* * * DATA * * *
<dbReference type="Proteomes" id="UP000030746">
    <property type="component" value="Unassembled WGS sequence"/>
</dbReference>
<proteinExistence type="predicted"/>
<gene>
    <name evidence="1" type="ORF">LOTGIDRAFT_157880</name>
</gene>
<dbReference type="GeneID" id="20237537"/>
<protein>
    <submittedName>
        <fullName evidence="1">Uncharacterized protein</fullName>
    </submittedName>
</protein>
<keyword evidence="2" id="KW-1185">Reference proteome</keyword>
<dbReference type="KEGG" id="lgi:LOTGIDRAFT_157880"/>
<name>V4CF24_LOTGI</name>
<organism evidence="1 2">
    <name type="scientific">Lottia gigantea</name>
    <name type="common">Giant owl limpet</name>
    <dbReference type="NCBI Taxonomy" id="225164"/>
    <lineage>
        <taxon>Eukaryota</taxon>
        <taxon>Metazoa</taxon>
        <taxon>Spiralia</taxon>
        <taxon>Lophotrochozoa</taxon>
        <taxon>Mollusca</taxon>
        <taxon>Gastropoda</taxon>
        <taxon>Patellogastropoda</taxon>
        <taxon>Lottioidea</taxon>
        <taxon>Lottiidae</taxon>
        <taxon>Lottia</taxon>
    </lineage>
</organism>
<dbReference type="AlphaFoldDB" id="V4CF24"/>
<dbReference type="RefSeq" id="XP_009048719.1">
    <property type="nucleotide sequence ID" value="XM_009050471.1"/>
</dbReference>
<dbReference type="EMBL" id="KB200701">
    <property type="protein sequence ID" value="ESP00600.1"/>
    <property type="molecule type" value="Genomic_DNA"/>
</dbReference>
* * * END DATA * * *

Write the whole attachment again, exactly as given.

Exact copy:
<dbReference type="Proteomes" id="UP000030746">
    <property type="component" value="Unassembled WGS sequence"/>
</dbReference>
<proteinExistence type="predicted"/>
<gene>
    <name evidence="1" type="ORF">LOTGIDRAFT_157880</name>
</gene>
<dbReference type="GeneID" id="20237537"/>
<protein>
    <submittedName>
        <fullName evidence="1">Uncharacterized protein</fullName>
    </submittedName>
</protein>
<keyword evidence="2" id="KW-1185">Reference proteome</keyword>
<dbReference type="KEGG" id="lgi:LOTGIDRAFT_157880"/>
<name>V4CF24_LOTGI</name>
<organism evidence="1 2">
    <name type="scientific">Lottia gigantea</name>
    <name type="common">Giant owl limpet</name>
    <dbReference type="NCBI Taxonomy" id="225164"/>
    <lineage>
        <taxon>Eukaryota</taxon>
        <taxon>Metazoa</taxon>
        <taxon>Spiralia</taxon>
        <taxon>Lophotrochozoa</taxon>
        <taxon>Mollusca</taxon>
        <taxon>Gastropoda</taxon>
        <taxon>Patellogastropoda</taxon>
        <taxon>Lottioidea</taxon>
        <taxon>Lottiidae</taxon>
        <taxon>Lottia</taxon>
    </lineage>
</organism>
<dbReference type="AlphaFoldDB" id="V4CF24"/>
<dbReference type="RefSeq" id="XP_009048719.1">
    <property type="nucleotide sequence ID" value="XM_009050471.1"/>
</dbReference>
<dbReference type="EMBL" id="KB200701">
    <property type="protein sequence ID" value="ESP00600.1"/>
    <property type="molecule type" value="Genomic_DNA"/>
</dbReference>